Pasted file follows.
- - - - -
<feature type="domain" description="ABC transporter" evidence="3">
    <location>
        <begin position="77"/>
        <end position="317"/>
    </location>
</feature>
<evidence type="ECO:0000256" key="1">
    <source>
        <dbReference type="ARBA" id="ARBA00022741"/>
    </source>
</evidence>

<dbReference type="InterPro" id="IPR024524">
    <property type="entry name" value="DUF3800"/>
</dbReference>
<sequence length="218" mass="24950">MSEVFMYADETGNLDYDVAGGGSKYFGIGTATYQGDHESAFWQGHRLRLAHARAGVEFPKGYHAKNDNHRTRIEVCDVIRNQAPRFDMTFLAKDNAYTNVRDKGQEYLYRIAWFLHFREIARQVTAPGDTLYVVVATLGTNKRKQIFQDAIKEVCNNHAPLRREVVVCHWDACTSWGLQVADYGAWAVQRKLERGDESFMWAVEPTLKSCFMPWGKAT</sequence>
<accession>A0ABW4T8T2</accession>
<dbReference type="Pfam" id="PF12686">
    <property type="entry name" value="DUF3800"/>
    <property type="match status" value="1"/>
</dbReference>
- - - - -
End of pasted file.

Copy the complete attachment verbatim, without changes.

<feature type="domain" description="ABC transporter" evidence="3">
    <location>
        <begin position="77"/>
        <end position="317"/>
    </location>
</feature>
<evidence type="ECO:0000256" key="1">
    <source>
        <dbReference type="ARBA" id="ARBA00022741"/>
    </source>
</evidence>

<dbReference type="InterPro" id="IPR024524">
    <property type="entry name" value="DUF3800"/>
</dbReference>
<sequence length="218" mass="24950">MSEVFMYADETGNLDYDVAGGGSKYFGIGTATYQGDHESAFWQGHRLRLAHARAGVEFPKGYHAKNDNHRTRIEVCDVIRNQAPRFDMTFLAKDNAYTNVRDKGQEYLYRIAWFLHFREIARQVTAPGDTLYVVVATLGTNKRKQIFQDAIKEVCNNHAPLRREVVVCHWDACTSWGLQVADYGAWAVQRKLERGDESFMWAVEPTLKSCFMPWGKAT</sequence>
<accession>A0ABW4T8T2</accession>
<dbReference type="Pfam" id="PF12686">
    <property type="entry name" value="DUF3800"/>
    <property type="match status" value="1"/>
</dbReference>